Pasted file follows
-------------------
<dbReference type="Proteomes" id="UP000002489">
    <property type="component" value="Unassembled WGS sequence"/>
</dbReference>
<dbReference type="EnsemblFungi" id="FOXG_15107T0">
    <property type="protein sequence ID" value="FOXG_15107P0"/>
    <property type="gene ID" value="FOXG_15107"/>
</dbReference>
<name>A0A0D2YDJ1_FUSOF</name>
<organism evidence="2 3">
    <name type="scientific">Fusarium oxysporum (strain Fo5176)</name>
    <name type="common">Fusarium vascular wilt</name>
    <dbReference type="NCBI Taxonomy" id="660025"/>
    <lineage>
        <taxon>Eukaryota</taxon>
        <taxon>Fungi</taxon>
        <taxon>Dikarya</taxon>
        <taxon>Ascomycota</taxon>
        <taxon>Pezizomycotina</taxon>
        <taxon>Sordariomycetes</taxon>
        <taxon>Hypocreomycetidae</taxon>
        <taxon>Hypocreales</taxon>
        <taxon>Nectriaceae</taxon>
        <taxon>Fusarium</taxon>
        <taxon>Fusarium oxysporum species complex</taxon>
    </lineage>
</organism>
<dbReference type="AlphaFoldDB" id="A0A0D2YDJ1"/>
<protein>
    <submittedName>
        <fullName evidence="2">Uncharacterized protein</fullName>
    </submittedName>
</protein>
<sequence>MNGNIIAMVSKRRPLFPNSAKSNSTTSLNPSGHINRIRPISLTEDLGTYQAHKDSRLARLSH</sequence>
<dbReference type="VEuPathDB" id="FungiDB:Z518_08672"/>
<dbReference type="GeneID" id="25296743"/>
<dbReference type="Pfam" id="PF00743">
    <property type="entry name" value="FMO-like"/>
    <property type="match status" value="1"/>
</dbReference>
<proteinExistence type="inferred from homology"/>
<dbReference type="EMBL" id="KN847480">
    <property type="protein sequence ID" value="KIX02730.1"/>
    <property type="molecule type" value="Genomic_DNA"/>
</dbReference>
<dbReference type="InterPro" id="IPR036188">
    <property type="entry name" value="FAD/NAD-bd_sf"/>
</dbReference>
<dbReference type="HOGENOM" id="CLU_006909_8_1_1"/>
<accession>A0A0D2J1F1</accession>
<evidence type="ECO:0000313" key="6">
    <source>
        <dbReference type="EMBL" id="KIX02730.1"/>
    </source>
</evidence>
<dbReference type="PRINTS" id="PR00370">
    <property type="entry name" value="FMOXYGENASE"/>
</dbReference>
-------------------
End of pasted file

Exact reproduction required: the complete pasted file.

<dbReference type="Proteomes" id="UP000002489">
    <property type="component" value="Unassembled WGS sequence"/>
</dbReference>
<dbReference type="EnsemblFungi" id="FOXG_15107T0">
    <property type="protein sequence ID" value="FOXG_15107P0"/>
    <property type="gene ID" value="FOXG_15107"/>
</dbReference>
<name>A0A0D2YDJ1_FUSOF</name>
<organism evidence="2 3">
    <name type="scientific">Fusarium oxysporum (strain Fo5176)</name>
    <name type="common">Fusarium vascular wilt</name>
    <dbReference type="NCBI Taxonomy" id="660025"/>
    <lineage>
        <taxon>Eukaryota</taxon>
        <taxon>Fungi</taxon>
        <taxon>Dikarya</taxon>
        <taxon>Ascomycota</taxon>
        <taxon>Pezizomycotina</taxon>
        <taxon>Sordariomycetes</taxon>
        <taxon>Hypocreomycetidae</taxon>
        <taxon>Hypocreales</taxon>
        <taxon>Nectriaceae</taxon>
        <taxon>Fusarium</taxon>
        <taxon>Fusarium oxysporum species complex</taxon>
    </lineage>
</organism>
<dbReference type="AlphaFoldDB" id="A0A0D2YDJ1"/>
<protein>
    <submittedName>
        <fullName evidence="2">Uncharacterized protein</fullName>
    </submittedName>
</protein>
<sequence>MNGNIIAMVSKRRPLFPNSAKSNSTTSLNPSGHINRIRPISLTEDLGTYQAHKDSRLARLSH</sequence>
<dbReference type="VEuPathDB" id="FungiDB:Z518_08672"/>
<dbReference type="GeneID" id="25296743"/>
<dbReference type="Pfam" id="PF00743">
    <property type="entry name" value="FMO-like"/>
    <property type="match status" value="1"/>
</dbReference>
<proteinExistence type="inferred from homology"/>
<dbReference type="EMBL" id="KN847480">
    <property type="protein sequence ID" value="KIX02730.1"/>
    <property type="molecule type" value="Genomic_DNA"/>
</dbReference>
<dbReference type="InterPro" id="IPR036188">
    <property type="entry name" value="FAD/NAD-bd_sf"/>
</dbReference>
<dbReference type="HOGENOM" id="CLU_006909_8_1_1"/>
<accession>A0A0D2J1F1</accession>
<evidence type="ECO:0000313" key="6">
    <source>
        <dbReference type="EMBL" id="KIX02730.1"/>
    </source>
</evidence>
<dbReference type="PRINTS" id="PR00370">
    <property type="entry name" value="FMOXYGENASE"/>
</dbReference>